I made this dish our first night at the beach. Bryan and I went down to the fish market which is right at the docks. You can literally watch as the fisherman pull up and bring the freshly caught fish in.
For this dish I purchased some fresh grouper, a locally caught fish.
I laid out tin foil and put a filet on each piece. After rubbing olive oil over the fish, I sprinkled fresh parsley, salt, pepper, and chopped garlic.
Wrap up the packets and cook. The book suggests 15 minutes for cooking, but these filets took twice as long. Once its done, squeeze some lemon juice and serve.
We served with fresh spinach and corn on the cob. It was a fresh, simply cooked meal.
Good news! I got a new laptop and I’ve gotten back to work! New posts coming soon!
I’m sorry I’ve been away for so long without an excuse. Vacation was wonderful and I cooked some wonderfully fresh seafood. I even took pictures and notes for you… but its a bit difficult to post when you don’t have access to a computer in which you can load your own photos and thoughts. So for now, I’m taking a break from posting until I replace my beloved computer. But that doesn’t mean I’ve stopped cooking… stay tuned for my first successful attempt at frying, fresh fish and shrimp, and more!
The husband and I leave for vacation today and will not be posting for a few days.
Actually, my laptop crashed last night… no it literally crashed on the ground… so posting might be sparse until I get a new one, hopefully soon though.
Prepare yourselves for some fresh fish and shrimp recipes in the future.
In the south we have an amazing treat in the summer: Lady peas. Actually, I’m not sure if it’s Southern thing or everywhere thing. But I think it’s Southern. Normally we boil these in some chicken broth and they are delicious. But since taking on this project, I wanted to see what How to Cook Everything said.
I found this recipe, which isn’t necessarily for these types of peas, but I thought it would be delicious nonetheless.
Make your bacon first and put to the side. Then cook your peas. This took longer than the book said, a good 20-30 minutes. I had to add about a cup of water throughout this cooking process.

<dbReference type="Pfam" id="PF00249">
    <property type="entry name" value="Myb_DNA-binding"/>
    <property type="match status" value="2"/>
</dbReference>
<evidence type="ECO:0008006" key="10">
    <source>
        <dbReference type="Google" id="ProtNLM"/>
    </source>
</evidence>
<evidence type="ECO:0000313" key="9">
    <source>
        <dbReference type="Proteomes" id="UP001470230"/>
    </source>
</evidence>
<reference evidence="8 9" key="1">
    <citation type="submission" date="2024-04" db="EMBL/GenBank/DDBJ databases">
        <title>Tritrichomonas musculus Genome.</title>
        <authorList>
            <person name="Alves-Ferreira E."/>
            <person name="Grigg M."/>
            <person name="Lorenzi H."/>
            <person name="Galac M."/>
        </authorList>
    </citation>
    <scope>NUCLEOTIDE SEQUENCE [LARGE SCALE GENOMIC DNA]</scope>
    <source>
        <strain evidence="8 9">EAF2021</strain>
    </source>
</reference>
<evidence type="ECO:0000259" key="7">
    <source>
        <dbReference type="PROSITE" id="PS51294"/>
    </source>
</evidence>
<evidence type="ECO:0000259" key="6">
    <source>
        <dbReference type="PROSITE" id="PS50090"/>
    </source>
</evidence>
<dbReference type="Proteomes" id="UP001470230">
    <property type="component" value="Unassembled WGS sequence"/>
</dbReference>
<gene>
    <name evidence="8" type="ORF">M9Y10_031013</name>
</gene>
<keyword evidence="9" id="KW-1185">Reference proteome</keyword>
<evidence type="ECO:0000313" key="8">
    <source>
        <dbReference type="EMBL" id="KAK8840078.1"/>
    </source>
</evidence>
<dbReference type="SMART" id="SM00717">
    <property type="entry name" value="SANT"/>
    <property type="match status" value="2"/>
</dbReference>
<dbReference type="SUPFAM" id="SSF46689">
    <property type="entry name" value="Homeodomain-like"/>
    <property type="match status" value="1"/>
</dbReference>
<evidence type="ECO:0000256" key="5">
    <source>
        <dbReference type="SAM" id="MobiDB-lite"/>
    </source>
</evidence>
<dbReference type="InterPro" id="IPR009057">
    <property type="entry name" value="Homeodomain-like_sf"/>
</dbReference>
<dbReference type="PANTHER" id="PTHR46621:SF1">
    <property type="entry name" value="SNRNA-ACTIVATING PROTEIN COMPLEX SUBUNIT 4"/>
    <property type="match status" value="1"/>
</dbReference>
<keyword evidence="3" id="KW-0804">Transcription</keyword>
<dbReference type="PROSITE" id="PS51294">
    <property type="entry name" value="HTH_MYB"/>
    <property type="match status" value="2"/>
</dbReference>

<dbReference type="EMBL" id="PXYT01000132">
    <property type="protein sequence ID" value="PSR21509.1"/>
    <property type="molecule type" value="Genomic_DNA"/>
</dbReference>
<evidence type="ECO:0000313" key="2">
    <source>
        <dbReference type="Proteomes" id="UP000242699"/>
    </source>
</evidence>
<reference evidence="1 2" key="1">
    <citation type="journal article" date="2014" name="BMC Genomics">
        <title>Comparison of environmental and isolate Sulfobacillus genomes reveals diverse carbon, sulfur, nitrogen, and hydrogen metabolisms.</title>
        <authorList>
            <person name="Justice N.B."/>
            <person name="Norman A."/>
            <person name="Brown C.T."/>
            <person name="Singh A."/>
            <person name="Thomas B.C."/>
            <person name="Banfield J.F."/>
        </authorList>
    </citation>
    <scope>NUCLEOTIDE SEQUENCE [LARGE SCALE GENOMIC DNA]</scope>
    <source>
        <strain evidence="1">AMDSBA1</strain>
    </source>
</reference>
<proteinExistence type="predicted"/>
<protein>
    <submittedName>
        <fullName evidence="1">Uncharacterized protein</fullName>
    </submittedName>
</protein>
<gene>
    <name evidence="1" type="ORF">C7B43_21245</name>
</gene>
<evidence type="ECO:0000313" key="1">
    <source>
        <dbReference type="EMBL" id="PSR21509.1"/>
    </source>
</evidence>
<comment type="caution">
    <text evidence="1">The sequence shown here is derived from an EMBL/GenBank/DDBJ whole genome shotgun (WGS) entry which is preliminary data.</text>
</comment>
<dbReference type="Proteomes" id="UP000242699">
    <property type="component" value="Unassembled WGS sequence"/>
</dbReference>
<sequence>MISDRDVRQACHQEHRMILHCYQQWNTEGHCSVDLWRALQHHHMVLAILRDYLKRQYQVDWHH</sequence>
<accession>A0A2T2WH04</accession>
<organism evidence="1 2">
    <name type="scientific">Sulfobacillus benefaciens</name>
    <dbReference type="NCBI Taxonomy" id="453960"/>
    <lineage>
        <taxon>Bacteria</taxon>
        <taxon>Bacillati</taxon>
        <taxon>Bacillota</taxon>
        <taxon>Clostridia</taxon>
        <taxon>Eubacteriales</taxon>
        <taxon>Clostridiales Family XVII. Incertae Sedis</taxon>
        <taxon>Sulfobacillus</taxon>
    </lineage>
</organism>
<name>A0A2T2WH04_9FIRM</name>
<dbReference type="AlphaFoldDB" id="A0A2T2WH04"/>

Add your bacon back in at the end and garnish with fresh mint leaves. I was skeptical about the mint, but our plant in the back has gotten out of hand, so picking was in order. It added a freshness and zip that really complimented the bacon and peas. Now I’m going to add it to everything.
I had never thought of compound butter or doing it at home until this cookbook. It’s something that you get at fancy restaurants. But as I was reading and preparing for a steak meal the other night, Mark Bittman suggested a compound butter to top the steak. So I turned to the page and went through the many various things you can use to make a compound butter.
Another dish I was preparing for this meal called for bacon and I decided it would make a lovely addition to butter and my steak. Especially since I prefer a filet mignon wrapped in bacon.
To make compound butter is probably the simplest thing to do in a kitchen and yields amazing results. This is what you do. Take butter, at room temperature, and mix it with something, in this case crumbled butter. (I also threw in a bit of bacon fat… why not?!)
Then freezer or refrigerate. That’s it.
Make it today and impress your guests.
At the beginning of this recipe, Mark Bittman says that a gas grill will not do for grilled steak. This is unfortunate for us since that is all we have at this time. So I began to look at the other 4 ways to prepare a steak.
For this recipe its very simple. Heat an oven proof skillet over the stove for several minutes so that the pan is hot. Then put some course salt on the bottom of the pan, put on your steaks, and immediately put in a very hot oven.
I cooked my steaks, which were a bit less than 1” thick as the recipe called for, 3 minutes on one side and 4 on the other. They were done medium, they way Bryan likes it.
They were delicious, especially topped with Bacon Compound Butter.